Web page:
RSC and Oxford Diasporas Programme special seminar. Professor Harris Mylonas (George Washington University). Recorded on 27 May 2014 at the Oxford Department of International Development, University of Oxford.
What drives a state’s choice to assimilate, accommodate, or exclude ethnic groups within its territory? In this talk, Harris Mylonas speaks on his book, The Politics of Nation-Building: Making Co-Nationals, Refugees, and Minorities (Cambridge University Press, 2013), in which he argues that a state’s nation-building policies toward non-core groups – any aggregation of individuals perceived as an ethnic group by the ruling elite of a state – are influenced by both its foreign policy goals and its relations with the external patrons of these groups.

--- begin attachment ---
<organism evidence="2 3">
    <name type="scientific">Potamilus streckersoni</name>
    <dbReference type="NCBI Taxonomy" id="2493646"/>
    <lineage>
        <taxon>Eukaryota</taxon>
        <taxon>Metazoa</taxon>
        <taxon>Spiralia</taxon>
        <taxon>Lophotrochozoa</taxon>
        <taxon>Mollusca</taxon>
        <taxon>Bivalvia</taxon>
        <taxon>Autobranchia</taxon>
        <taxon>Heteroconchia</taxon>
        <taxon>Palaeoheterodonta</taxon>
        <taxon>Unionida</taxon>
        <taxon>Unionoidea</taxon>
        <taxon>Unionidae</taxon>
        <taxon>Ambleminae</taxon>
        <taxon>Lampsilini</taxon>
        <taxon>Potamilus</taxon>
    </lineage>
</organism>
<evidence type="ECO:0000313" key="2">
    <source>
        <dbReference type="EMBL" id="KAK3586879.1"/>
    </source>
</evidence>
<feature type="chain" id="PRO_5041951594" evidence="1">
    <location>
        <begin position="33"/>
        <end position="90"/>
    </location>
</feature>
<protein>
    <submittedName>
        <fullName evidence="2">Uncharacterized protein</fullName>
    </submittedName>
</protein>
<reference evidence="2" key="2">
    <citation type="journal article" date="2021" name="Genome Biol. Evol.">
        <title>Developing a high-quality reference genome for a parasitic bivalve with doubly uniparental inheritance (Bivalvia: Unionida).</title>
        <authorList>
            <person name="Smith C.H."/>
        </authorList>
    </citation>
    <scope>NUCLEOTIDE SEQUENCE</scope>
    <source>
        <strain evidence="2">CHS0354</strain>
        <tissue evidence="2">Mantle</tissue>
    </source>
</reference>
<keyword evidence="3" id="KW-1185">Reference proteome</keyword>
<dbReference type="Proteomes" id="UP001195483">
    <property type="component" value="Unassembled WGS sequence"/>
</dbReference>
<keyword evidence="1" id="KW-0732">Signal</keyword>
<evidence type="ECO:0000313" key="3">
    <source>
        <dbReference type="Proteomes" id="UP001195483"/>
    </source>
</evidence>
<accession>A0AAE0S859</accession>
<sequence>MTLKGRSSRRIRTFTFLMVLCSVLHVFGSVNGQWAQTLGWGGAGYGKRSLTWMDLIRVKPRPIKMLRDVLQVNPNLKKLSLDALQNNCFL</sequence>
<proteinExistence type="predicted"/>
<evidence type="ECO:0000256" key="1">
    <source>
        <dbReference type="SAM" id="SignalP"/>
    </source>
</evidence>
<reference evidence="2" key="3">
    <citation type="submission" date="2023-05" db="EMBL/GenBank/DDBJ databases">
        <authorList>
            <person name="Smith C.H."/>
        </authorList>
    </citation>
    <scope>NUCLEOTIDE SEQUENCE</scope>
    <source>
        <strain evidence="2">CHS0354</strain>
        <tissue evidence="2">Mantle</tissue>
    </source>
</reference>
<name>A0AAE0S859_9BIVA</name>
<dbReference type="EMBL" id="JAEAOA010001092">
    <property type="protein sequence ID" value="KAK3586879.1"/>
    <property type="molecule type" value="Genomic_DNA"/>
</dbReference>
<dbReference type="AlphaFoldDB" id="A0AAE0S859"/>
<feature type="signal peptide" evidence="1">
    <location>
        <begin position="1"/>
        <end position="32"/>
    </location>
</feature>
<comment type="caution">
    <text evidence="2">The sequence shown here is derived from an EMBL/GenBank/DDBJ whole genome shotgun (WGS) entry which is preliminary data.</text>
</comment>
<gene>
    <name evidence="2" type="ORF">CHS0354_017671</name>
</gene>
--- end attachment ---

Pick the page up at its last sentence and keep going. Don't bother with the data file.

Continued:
Through a detailed study of the Balkans, Mylonas shows that how a state treats a non-core group within its own borders is determined largely by whether the state’s foreign policy is revisionist or cleaves to the international status quo, and whether it is allied or in rivalry with that group’s external patrons. Mylonas injects international politics into the study of nation-building, building a bridge between international relations and the comparative politics of ethnicity and nationalism. This is the first book to explain systematically how the politics of ethnicity in the international arena determine which groups are assimilated, accommodated or annihilated by their host states.